A few years ago, my aunt visited and found the church. She asked at the rectory about the family ("Albers") and was directed to a house down the lane. She asked the occupants about the family and then produced a picture of my great grandmother in her wedding dress and sure enough the family had the same picture! And it was the same dress my aunt had worn at her wedding.

    The other side of the family is well documented by a relative. I email with my cousins in Riemsloh occasionally- they live on the dairy farm that has been in the family since 1100. Interestingly, they seem just as interested in the family history as we are. There were three out of four men who left for the states in the 1870s (the farm passed to the eldest) and it was a complete mystery to them what had happened to them.
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  12. #41
    Redsmetz redsmetz's Avatar
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    Re: Genealogy

    Quote Originally Posted by SunDeck View Post
    Part of our family is from the Ems region. I have old letters from my great-great grandmother to her family from varying times in the early to mid 20th century. One of her grand sons, my great-great uncle was a bishop and former Army chaplain (WWI) and had arranged sending shoes and clothing to them after WWII. Since they were in the British sector, he was not allowed to continue and eventually they lost contact. All we had, in terms of a location was a postcard with the village church on it.
    A few years ago, my aunt visited and found the church. She asked at the rectory about the family ("Albers") and was directed to a house down the lane. She asked the occupants about the family and then produced a picture of my great grandmother in her wedding dress and sure enough the family had the same picture! And it was the same dress my aunt had worn at her wedding.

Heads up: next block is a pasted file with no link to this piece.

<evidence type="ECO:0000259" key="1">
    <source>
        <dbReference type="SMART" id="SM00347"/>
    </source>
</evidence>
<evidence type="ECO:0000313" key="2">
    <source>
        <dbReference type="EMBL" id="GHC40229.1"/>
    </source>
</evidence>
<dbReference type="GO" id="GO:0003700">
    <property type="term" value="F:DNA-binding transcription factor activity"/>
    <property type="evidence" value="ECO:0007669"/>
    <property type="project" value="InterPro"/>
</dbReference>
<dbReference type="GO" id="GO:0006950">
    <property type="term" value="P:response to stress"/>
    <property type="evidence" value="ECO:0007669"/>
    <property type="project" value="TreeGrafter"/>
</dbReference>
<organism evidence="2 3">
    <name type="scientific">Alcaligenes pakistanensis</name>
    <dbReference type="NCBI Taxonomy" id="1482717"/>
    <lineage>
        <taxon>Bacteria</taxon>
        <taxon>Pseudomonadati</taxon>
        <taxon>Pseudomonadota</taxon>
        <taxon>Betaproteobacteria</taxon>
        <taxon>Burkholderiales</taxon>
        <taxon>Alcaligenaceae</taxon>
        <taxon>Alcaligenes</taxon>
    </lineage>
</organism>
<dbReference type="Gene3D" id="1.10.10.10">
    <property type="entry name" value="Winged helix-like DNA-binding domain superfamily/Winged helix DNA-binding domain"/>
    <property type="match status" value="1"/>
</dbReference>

The other side of the family is well documented by a relative. I email with my cousins in Riemsloh occasionally- they live on the dairy farm that has been in the family since 1100. Interestingly, they seem just as interested in the family history as we are. There were three out of four men who left for the states in the 1870s (the farm passed to the eldest) and it was a complete mystery to them what had happened to them.
    Interestingly, my wife's Rackers relatives (the one's she related to Tom Henke and, of course, Neil Rackers) are also from the Ems region.

    Some years ago, I sent a letter to every Metz in the village where my family came from (about a dozen families or so). I got back two interesting replies. One, a person kindly sent me a booklet the village put out for the villages 1100th anniversary (that's not a typo). That was very cool. Another sent a copy of a studio photograph of three young women that was marked with a studio name and then "Northside Cin, O". The women seemed to be in their early 20's and the dress was circa late 1800's. One was a dead ringer for the aunt I mentioned, but she was born in 1895, so it couldn't have been her. I made copies of the photo (Walgreens: "this is a copyrighted photo." Me: "Look at the era of clothings, I would guess the copyright has expired, since the studio has been out of business for 50 years!") and sent them to some of my former contacts. One called me from Florida and said he didn't know who the young women in the middle was, but the other two were his grandmother and her sister. I laughed and said, I didn't know who she was, but she looked just like my great aunt.
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  13. #42
    THAT'S A FACT JACK!! GAC's Avatar
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    Re: Genealogy

    My Dad's side of the Family (Clark) had a relative that for many, many years was heavily involved in researching the Clark name and genealogy. The Clark family reunion has been held annually in Gallipolis, Ohio since the early 20s, and while he was alive he'd attend and give an annual report/update. All that data was made into book form about 30 years ago, and he gave copies to all the family members. I had one, but lost it in my house fire a few years ago, but my Mom and brothers have theres still. I need to borrow it and get a copy made.

    It's an interesting read. The name "Clark" has been traced back to the Middle Ages, primarily Ireland and Scotland, and was derived from "clerk, cleric", meaning "one who can read and write". At that time, the primary members of the literate class were the clergy, and the man who kept the books was the clark. According to the genealogy in the book, my ancestry was traced back to Argyllshire, Scotland in which the occupation of one of my ancestors was "the clerk of Argyllshire". It later was anglicized into Clarke, and somewhere along the line, after my ancestors came to America in the latter part of the 1600s/early 1700s the "e" was dropped.